Week 10, 2016
U.S. stocks pared gains in light afternoon trading, with the Standard & Poor’s 500 Index poised to halt two months of losses, as higher crude and a falling dollar lifted commodities shares. The yen strengthened with gold.
The S&P 500 headed for its first monthly gain since November, with the gauge holding at a seven-week high amid trading volume 32 percent below the 30-day average at this time of day. Global equities were little changed, set for a fourth monthly loss amid continued concern about the worldwide economy.
What’s Happening in the Markets this week
- Gold Becomes the Biggest Winner of 2016. Gold’s come back is dominating 2016. The precious metal is the year’s best-performing major asset. Its 15 percent gain is topping gauges of high-yield and investment grade bonds, Treasuries, all currencies and major stock indexes in developing and emerging countries.
- Stocks Drop With U.S. Futures as G-20 Underwhelms; Yen Advances. Asian and European stocks fell with U.S. equity futures after Group of 20 finance chiefs made only vague commitments to spur growth at a Shanghai meeting. Japan’s yen rose with gold as haven assets were favored.
Commodities in Review
- Bullish Oil Bets Rise as Hedge Funds See Crude Supply Tightening. Talk of an output freeze by OPEC and Russia along with falling U.S. production spurred money managers to bet oil is ready for a rebound.
- Gold Heads for Biggest Monthly Gain in Four Years as ETFs Expand. Gold is headed for the biggest monthly advance in four years as a darkening global outlook spurs demand for haven assets. As bullion advanced and analysts boosted price targets, holdings in exchange-traded funds have risen to the highest level in almost 17 months.
- Fed Dots Don’t Connect for Bond Traders Scorning Rate-Hike Path. The derivatives market is sending unprecedented signals that the Federal Reserve is mistaken in its policy-rate path. Even as officials argue that higher borrowing costs are warranted, the bond world sees the potential for the shortest cycle of rate increases in almost two decades.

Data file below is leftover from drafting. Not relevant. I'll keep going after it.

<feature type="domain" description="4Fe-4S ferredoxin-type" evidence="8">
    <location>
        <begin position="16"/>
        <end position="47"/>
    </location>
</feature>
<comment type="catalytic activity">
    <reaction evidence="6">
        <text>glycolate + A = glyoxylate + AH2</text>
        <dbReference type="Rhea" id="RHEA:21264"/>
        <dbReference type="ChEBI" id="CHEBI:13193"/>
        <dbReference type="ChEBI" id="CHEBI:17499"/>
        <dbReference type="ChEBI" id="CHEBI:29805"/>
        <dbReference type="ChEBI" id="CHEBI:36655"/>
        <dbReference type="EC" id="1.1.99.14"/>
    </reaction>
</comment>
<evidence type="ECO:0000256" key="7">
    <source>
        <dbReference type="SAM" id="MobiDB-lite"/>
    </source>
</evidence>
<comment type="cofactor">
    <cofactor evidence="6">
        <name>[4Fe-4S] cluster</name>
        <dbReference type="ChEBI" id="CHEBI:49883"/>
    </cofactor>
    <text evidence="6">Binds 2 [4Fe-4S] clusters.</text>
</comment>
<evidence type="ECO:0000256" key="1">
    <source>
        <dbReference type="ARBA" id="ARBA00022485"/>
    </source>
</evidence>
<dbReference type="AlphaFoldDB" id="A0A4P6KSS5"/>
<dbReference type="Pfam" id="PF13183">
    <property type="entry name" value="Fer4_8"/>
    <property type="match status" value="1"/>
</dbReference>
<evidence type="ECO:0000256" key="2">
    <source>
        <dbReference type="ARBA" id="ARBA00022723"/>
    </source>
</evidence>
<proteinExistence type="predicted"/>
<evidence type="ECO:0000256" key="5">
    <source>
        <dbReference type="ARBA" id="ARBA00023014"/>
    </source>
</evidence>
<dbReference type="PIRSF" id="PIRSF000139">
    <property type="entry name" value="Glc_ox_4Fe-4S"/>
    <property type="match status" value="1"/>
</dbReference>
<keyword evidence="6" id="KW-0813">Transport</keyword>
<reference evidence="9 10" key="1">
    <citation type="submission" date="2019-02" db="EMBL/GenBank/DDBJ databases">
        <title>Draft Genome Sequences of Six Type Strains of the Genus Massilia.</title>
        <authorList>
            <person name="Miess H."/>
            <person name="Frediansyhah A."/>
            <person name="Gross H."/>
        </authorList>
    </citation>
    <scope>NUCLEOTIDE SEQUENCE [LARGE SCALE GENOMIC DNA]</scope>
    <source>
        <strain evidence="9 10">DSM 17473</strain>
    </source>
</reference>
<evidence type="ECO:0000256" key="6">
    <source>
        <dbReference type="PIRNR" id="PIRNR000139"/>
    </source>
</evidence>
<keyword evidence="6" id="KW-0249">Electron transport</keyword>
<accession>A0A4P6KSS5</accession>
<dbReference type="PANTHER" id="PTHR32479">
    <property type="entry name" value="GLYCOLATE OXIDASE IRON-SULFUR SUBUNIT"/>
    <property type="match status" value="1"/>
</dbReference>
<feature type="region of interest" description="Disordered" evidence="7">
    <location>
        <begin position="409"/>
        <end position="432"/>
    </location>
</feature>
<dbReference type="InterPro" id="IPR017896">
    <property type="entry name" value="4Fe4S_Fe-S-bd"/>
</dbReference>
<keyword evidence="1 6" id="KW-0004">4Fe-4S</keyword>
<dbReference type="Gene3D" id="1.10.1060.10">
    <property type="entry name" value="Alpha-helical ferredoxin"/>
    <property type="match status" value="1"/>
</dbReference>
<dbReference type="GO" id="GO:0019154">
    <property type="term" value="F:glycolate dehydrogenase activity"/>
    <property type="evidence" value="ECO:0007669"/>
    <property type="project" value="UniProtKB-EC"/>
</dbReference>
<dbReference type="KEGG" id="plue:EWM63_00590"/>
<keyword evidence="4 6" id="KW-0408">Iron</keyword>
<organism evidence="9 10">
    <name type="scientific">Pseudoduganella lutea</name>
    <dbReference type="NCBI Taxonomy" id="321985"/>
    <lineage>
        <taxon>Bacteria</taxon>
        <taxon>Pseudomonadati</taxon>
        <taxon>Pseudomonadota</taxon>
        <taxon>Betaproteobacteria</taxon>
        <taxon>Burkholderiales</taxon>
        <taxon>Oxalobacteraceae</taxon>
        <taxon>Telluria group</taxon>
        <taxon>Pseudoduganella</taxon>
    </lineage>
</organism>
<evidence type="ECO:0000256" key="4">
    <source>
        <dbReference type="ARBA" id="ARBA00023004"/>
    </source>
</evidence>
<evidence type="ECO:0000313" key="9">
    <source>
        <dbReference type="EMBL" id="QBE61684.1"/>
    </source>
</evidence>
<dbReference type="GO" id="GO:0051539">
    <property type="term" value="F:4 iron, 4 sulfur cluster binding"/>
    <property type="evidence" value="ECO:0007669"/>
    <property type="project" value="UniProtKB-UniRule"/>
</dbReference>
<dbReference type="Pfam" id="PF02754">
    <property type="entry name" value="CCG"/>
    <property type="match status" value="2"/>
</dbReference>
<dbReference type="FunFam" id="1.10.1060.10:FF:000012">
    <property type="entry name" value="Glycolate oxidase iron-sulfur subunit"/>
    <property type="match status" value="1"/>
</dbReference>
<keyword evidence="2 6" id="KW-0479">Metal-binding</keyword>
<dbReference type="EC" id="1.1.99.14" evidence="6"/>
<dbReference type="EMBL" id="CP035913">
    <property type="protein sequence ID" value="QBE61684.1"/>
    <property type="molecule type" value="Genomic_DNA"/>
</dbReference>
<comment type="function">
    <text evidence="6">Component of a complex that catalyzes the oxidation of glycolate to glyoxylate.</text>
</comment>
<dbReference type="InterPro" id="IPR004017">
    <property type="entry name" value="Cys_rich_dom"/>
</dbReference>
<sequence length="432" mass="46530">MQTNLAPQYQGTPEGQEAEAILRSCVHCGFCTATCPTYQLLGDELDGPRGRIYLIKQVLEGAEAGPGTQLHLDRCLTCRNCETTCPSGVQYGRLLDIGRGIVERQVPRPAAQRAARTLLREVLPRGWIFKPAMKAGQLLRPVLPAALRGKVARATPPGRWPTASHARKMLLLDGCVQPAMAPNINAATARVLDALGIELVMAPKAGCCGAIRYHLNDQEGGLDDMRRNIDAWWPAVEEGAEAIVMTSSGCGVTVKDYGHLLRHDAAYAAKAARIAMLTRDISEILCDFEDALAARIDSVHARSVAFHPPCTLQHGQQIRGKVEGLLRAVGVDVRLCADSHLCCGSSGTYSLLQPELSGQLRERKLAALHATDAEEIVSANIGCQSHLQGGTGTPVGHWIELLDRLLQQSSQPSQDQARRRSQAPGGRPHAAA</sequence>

- U.K. Stocks Wipe Out February Slump With Rally in Mining Shares. British equities rode advances in mining stocks to advance for a second day, erasing losses from this month’s rout that afflicted most of the region’s stocks. The FTSE 100 Index advanced 1.4 percent on Friday, rising to a Jan. 5 high and trimming this year’s decline to 2.3 percent. The decline still makes the benchmark the best performer among developed markets in Europe.
- Europe Stocks Fall After Two Weekly Gains. European equities slipped for the first time in three days on concern over central-bank stimulus. Inflation data on Monday will probably show the return of price stagnation. European equities rallied for a second week, boosted by gains at some companies that reported earnings and a rebound in financial firms, which remain the worst performers among Stoxx 600 industries for the year.
- China Stocks Tumble Toward 15-Month Low as Stimulus Bets Unwind. Chinese stocks fell, with the benchmark index approaching the lowest level since November 2014, as some investors were disappointed by a lack of specific measures to boost growth during the G20 meetings in Shanghai.
- The Shanghai Composite Index dropped as much as 4.6%. The measure has declined 24 percent this year, the worst performer among 93 global equity indexes, on concern capital outflows will accelerate and earnings deteriorate as the economic slowdown deepens.
- Emerging Stocks in Fourth Monthly Decline as China Rout Extends. Emerging-market stocks were set to drop for a fourth month as Chinese equities and crude oil extended declines.
- The MSCI Emerging Markets Index fell 0.5 percent to 736.01 as of 8:33 a.m. in London. The measure has retreated 0.9 percent in February, the smallest decline since October 2012, and its run of monthly losses is the longest since last September.
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